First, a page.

(Bloomberg) -- The oil crash is pummeling Alberta’s labor market, pushing the province’s unemployment rate above manufacturing stalwart Ontario’s for the first time since 1994.
Alberta’s jobless rate rose four tenths of a percentage point to 7 percent last month, the highest since 2010, Statistics Canada said Friday from Ottawa. That puts it above Ontario’s rate - 6.9 percent - for the first time since 1994.
“We are on the cusp of a potentially historic turnabout,” Doug Porter, chief economist at BMO Capital Markets in Toronto, said by telephone. “The trend in Alberta is pretty wicked.”
Companies such as Cenovus Energy Inc. are firing workers and cutting capital spending as crude oil dips below $40 a barrel, from more than $100 last year. The central bank cut rates twice this year to cushion the shock. The currency is down 13 percent this year as a result, and that’s boosting momentum in Quebec and Ontario, which traditionally rely on manufacturing exports for growth.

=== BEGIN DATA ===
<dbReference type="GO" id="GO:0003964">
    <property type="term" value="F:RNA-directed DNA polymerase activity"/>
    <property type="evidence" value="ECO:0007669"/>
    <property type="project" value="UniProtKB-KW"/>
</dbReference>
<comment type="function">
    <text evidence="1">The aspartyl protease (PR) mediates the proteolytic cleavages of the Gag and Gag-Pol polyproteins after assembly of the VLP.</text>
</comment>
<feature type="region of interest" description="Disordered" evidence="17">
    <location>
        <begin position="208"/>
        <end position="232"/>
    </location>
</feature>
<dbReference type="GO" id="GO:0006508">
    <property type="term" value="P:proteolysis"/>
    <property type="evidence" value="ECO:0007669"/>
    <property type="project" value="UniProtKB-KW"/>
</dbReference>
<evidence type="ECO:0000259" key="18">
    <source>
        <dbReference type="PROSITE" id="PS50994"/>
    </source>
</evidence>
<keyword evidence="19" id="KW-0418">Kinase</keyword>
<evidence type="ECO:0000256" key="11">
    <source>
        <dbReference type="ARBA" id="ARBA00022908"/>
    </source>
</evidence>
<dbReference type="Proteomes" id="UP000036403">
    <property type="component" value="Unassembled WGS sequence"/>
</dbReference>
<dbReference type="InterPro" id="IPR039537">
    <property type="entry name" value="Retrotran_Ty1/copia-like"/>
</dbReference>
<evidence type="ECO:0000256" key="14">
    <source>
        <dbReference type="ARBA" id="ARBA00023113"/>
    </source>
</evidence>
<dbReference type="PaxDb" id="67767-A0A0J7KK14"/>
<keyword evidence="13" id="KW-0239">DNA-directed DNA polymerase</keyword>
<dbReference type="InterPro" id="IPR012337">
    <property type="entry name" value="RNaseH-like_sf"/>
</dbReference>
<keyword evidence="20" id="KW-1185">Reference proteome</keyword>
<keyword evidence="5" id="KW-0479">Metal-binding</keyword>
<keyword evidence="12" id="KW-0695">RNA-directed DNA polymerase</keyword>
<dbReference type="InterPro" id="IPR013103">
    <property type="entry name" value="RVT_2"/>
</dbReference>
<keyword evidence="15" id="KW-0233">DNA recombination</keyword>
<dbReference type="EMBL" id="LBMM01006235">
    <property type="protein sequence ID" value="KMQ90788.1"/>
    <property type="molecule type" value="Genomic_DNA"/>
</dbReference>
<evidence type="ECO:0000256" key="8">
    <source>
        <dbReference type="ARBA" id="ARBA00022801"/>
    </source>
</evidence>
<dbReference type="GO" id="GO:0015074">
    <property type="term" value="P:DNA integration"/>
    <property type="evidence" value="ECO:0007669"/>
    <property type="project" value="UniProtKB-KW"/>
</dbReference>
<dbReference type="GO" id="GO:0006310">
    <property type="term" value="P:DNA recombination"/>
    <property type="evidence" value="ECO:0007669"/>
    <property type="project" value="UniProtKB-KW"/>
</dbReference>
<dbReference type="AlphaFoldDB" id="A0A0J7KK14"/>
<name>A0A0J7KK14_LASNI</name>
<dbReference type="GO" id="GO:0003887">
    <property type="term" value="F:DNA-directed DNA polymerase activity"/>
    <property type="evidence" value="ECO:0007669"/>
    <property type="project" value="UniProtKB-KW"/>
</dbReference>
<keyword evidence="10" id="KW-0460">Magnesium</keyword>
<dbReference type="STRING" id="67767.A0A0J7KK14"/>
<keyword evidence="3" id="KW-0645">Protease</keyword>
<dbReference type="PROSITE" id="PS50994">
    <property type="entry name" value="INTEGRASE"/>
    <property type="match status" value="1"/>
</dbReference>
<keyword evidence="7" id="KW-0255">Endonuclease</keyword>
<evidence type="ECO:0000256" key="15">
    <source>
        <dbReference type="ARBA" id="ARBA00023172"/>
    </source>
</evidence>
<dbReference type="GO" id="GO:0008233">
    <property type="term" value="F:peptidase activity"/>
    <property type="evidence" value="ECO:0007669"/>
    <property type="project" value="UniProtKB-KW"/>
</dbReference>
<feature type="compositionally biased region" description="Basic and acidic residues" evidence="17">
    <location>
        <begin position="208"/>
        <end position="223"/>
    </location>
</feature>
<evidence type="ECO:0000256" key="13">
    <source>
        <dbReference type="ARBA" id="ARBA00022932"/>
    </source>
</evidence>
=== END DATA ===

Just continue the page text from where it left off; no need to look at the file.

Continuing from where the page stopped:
Alberta’s unemployment rate is also approaching that of Quebec, where unemployment declined last month to 7.5 percent from 7.7 percent. Quebec’s jobless rate has only been lower than Alberta’s once - in 1986 - in four decades, Porter said.
To contact the reporters on this story: Greg Quinn in Ottawa at firstname.lastname@example.org; Erik Hertzberg in Ottawa at email@example.com To contact the editors responsible for this story: Theophilos Argitis at firstname.lastname@example.org Chris Fournier, Stephen Wicary
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